Industry leaders are shedding crocodile tears about a lack of pilots because of the new training requirements. Basically, they want to continue, as much as possible, operating in the same way: underpaying and overworking pilots whose training doesn’t cost too much. It’s a cynical game whose consequence played out in Clarence Center five years ago.

This issue cries out not just for our congressional delegation and the Families of Flight 3407 to stand firm on this issue, but for Congress to evaluate the function and performance of the FAA. If it has been so badly infiltrated by the airline industry that it cannot reliably implement safety laws passed by Congress and supported by Americans, then perhaps its mission and organizational structure – including its lines of accountability – need to be re-evaluated.

The crash of Flight 3407 was a watershed moment. Too many Americans are being flown on regional carriers, profiting the large airlines at the expense of passengers whose safety has been placed in the hands of inadequately trained, poorly compensated cockpit crews.

That changed with the ensuing legislation. It needs to stay changed.

This content is a copy of a Op/Ed, copied from:
Minor text modifications (and annotations) may have been made by


ANALYSIS: High-Altitude Shoot-Downs in Ukraine Started Just 3-Days Before the MH17 Crash

20140717.. MH17 debris and investigators in wheat field 7-22-14For the past ten days, the world has witnessed an intensive propaganda war where both sides are trying to spin the story of how MH17 ended up widely scattered over wheatfields and farms in east Ukraine. The one known element of the story is that the Boeing 777 was shot down. The consensus is that the source was a ground-based Russian-made SA-11 missile, also known as a BUK or ‘gadfly’, but it is also conceivable that the aircraft was shot down air-to-air.

On the one side we see the Russians and pro-Russian rebels, who are seeking to separate from Ukraine. On the other side we see Ukraine. And there are other players, such as the U.S., whose top officials have satellite imagery and other advanced intelligence and certainly know far more than they are sharing with the Public.

One core element of the spin aims to create plausible deniability for the prospect of involvement by major states. Early news stories talked about Russian SA-11 missile launchers being moved into eastern Ukraine, then being seen moving back to Russia shortly after MH17 was shot down. There does not appear to be any substantial denial of these movements; instead, the early spin aims to claim that the SA-11 units were brought into Ukraine then used by separatist rebels who ‘accidentally’ shot down MH17 while aiming for a Ukrainian military aircraft. It seems hard to imagine that a complex system* would be delivered by anyone other than a trained crew, and even harder to imagine that they would then let others play with the system.*Experts note that the SA-11 has three separate vehicle units: a radar (for target acquisition), a control center, and tank-like launchers with four loaded 18-ft missiles. It seems far more plausible that the SA-11 was used by trained Russian soldiers, under a cover claiming the separatists pulled the trigger. Alternatively, there have been some charges that the Ukrainian military used their own BUK to intentionally shoot down MH17, with the intent of pinning the blame on the Russians. Given known world history, it is difficult to reject this as the possible true story.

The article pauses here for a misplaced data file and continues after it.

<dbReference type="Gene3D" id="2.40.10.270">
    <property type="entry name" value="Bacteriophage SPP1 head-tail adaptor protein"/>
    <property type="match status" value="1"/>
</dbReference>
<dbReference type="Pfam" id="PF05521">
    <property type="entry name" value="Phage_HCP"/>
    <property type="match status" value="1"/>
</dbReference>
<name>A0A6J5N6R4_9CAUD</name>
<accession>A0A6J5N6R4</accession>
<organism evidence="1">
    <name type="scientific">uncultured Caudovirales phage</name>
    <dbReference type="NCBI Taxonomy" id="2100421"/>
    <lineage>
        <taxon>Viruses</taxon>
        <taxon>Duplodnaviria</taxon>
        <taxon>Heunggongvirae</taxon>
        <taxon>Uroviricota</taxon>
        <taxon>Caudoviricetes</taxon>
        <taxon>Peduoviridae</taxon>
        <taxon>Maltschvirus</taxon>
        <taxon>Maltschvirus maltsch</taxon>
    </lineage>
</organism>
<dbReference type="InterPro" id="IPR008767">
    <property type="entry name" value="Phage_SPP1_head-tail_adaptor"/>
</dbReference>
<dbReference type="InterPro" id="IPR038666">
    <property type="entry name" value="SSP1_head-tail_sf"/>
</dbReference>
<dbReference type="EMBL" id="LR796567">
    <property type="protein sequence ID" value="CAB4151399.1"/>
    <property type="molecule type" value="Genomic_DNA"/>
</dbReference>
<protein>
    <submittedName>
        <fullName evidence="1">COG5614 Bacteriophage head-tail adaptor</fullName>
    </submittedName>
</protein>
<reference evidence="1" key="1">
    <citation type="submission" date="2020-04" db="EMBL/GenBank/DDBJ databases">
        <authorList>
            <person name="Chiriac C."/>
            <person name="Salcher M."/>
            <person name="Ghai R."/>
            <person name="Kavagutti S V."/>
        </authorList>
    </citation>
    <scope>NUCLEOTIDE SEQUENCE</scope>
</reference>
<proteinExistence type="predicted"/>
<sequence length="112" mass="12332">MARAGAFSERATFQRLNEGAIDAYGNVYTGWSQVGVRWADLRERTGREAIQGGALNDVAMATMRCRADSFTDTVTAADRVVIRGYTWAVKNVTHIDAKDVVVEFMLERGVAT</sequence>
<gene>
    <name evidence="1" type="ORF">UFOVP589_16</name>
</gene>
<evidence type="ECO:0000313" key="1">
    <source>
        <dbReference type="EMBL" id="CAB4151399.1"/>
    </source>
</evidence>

In a world of spin-control, one strategy is to launch a diversionary story. Ukraine was shockingly quick to release a collection of alleged intercepted communications, first between rebel leaders and Russian military officials and then amongst rebel leaders. They reflect that the news story broke as a shoot-down of an An-26 military aircraft (as first happened three days earlier, in the first high-altitude shoot-down, on 7/14/14), but soon transitioned to a realization that a civilian aircraft had been hit. Some charge that this is all a fabrication to cover for what may have been an air-to-air missile shoot-down from a Ukrainian jet.

One key area where Ukraine is clearly blocking Public knowledge is their refusal to share ATC data. The airspace is managed by Ukrainian air traffic controllers, under an international agreement. Sadly, that agreement does not mandate each state to be transparent and produce data, even after a major incident such as MH17. Interestingly, Russian radar claims to have tracked portions of MH17, and in a Defense Ministry presentation on 7/21/14, Russian officials offered radar data which they interpret as showing a Ukrainian military Su-25**Ten days earlier, on 7/7/14, an Su-25 was reportedly captured by separatists. So, conceivably, the alleged shadow Su-25 may have been Ukraine, rebel, or even Russian. shadowing 3-5 kilometers from MH17. If this is true, perhaps Ukraine is trying to hide the important fact that they did have a military aircraft in close proximity to the downed airline. That same Russian Defense Ministry presentation had many other strong arguments questioning the veracity of western claims, many of which are laid out near the bottom of the lengthy 7/26/14 report by Andre Vltcheck, at Global Research.